02.04.13: It’s Monday! What Are You Reading?

Thanks to Jen and Kellee at Teach Mentor Texts for hosting the meme “It’s Monday! What are you reading? From Picture Books to YA”. Check out Jen and Kellee’s site to see what others are reading through their posted links. You can also find posts from folks using the hashtag #IMWAYR on Twitter.

It’s been many, many weeks since I’ve posted. Things have been decidedly off track for a variety of reasons, but that’s a whole another post. The good news is, through it all, I’ve been reading. This last weekend, I was able to go to the American Library Association’s Mid-winter meeting, here in Seattle, where I had an Exhibit Floor pass. It was fun to connect with many Nerdy Book Club friends in person and visit the publishers’ booths. I’m back and getting my blogging sea legs back. The last week have been inspiring to me as a reader. Today’s post is filled with some reading highlights since I last chimed in for “It’s Monday!”

Picture Books

By Salina Yoon

Now, if this one doesn’t bring a smile to your face, I’m not sure what will. This is a lovely, sweet message of a friendship shared between two unconventional friends. Darling illustrations and a great message about giving from the heart. My eight year old and eleven year old daughters loved this one, too. And good news for Penguin fans, I saw at the ALA Mid-winter Exhibit hall that there is another Penguin story coming out later in the year, Penguin on Vacation!  (2012/preschool and up)

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Written by Patty Lovell and illustrated by David Catrow

Hooray for Molly Lou’s return! I adored the first book, Stand Tall, Molly Lou Melon, which was published 2001. In this one, Molly Lou abandons her collection of toys for homemade, imagination-filled ones thanks to messages from her grandma about the unplugged toys of her youth. Molly Lou’s creations are creative and colorful, and engaging. She also helps convince a neighbor child to set aside her electronic toys, and both learn to appreciate the uncomplicated toys as they play together. A great message and a healthy look at outdoor/natural play. (2012/Ages 6 -10)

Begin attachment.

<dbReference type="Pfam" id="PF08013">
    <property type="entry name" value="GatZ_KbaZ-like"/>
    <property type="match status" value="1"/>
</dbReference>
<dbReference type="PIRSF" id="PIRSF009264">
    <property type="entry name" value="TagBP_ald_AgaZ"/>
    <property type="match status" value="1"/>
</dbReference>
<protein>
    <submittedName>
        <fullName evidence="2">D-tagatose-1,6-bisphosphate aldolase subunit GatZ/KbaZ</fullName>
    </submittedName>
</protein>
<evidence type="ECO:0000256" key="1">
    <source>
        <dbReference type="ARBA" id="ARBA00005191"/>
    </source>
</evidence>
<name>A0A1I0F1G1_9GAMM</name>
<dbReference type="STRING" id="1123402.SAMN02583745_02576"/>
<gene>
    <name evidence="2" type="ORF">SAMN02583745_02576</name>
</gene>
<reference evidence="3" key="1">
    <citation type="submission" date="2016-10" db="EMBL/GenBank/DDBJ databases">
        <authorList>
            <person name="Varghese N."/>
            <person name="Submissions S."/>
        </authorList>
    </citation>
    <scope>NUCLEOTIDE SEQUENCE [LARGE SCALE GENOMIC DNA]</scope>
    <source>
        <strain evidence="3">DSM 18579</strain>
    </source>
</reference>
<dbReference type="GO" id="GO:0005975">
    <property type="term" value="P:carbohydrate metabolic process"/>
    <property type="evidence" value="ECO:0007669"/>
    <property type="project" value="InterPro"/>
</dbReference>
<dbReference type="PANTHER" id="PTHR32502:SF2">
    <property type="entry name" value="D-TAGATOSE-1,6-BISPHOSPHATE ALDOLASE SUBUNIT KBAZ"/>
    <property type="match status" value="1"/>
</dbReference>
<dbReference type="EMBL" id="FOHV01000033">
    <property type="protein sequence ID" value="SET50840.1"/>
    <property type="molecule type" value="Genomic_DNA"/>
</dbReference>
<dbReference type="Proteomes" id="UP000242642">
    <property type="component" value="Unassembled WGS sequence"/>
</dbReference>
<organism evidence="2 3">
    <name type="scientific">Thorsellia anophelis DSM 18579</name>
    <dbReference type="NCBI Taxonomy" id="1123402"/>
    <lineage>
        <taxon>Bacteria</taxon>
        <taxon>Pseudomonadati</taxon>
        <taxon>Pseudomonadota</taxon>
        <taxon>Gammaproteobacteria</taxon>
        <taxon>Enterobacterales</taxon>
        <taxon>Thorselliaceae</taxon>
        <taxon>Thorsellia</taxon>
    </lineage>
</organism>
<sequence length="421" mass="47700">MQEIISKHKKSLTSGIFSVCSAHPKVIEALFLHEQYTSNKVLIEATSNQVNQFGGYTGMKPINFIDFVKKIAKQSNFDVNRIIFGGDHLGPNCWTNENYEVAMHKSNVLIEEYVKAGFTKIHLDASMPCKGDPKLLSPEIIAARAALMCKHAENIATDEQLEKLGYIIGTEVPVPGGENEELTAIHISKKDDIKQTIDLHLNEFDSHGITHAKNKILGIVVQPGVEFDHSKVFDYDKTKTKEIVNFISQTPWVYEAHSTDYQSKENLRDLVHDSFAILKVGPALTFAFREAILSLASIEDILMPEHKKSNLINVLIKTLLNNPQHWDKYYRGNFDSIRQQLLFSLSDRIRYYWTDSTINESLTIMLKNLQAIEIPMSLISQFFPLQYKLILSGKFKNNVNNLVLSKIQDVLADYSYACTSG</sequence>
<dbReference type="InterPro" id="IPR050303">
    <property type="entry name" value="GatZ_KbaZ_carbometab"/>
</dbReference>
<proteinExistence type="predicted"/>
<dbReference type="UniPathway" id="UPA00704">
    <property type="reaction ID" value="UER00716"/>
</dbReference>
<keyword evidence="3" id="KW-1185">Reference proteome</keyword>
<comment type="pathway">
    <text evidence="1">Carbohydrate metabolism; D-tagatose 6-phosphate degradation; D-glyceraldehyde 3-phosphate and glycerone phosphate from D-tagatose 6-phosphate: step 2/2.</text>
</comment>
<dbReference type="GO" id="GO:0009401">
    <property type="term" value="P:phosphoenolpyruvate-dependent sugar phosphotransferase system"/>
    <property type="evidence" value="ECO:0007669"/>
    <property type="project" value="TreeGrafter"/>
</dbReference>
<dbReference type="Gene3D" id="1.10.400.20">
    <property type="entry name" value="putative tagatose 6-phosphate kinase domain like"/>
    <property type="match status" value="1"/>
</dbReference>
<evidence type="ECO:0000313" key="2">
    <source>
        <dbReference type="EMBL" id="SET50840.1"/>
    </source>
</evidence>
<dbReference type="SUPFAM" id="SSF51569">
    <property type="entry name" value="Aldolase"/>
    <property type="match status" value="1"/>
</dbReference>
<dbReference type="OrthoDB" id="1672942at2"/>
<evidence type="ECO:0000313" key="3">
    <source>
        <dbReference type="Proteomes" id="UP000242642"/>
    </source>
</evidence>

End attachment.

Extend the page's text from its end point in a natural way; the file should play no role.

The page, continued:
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Written by Jesse Klausmeier and Illustrated by Suzy Lee

I had been hearing from Goodreads and Twitter friends about the charm of this book and was happy to have a few minutes on the ALA Exhibit floor to stop and read it. This will be a sure crowd pleaser and smile inducer for all who read it. A very clever book design will have you re-thinking the “book-within-a-book” concept. Kudos to Chronicle Books for yet another terrificly designed children’s book. (2013/preschool and up)

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Written by Michael Buckley and Illustrated by Dan Santat

With a wild imagination and IMMENSE bravery, Kel Gilligan faces the harrowing challenges of daily life that include things like having a bath, getting dressed by himself, and eating broccoli. Such a fun story to share outloud and kids will connect with the content. Dan Santat’s illustrations, as always, are impressive and worth lingering over for the little details. (2012/preschool – age 10)

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By Peter Brown

Peter Brown is such a great illustrator and captures whimsy, joy, and humor so well. This is funny twist on a “child wants a pet” story, with the bear as child. This will surely be a giggle and smile inducer for readers. (2010/preschool – age 10)

Middle Grade Novels 

By Christopher Paul Curtis

I really enjoyed Deza Malone’s story, and think that Curtis has such a gift for creating a strong sense of setting. Like his Newbery Medal winning book, Bud, Not Buddy, it takes place in Michigan (and Gary, IN) during the depths of the Depression. While Deza makes a brief appearance in Bud, Not Buddy, it certainly isn’t necessary for you to read that before picking up this book. Deza’s brightness and curiosity are infectious and you begin to root for her very early on as obstacle after obstacle are thrown at her and her family. My only complaint is that the ending felt a little hurried to me, and I wish a bit more time had been spent flushing out her father’s motivations, but overall, I was charmed. I found myself enjoying this story a lot more than Bud, Not Buddy, because of the lovely Miss Malone. (2012/Ages 10 and up)

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By Joan Bauer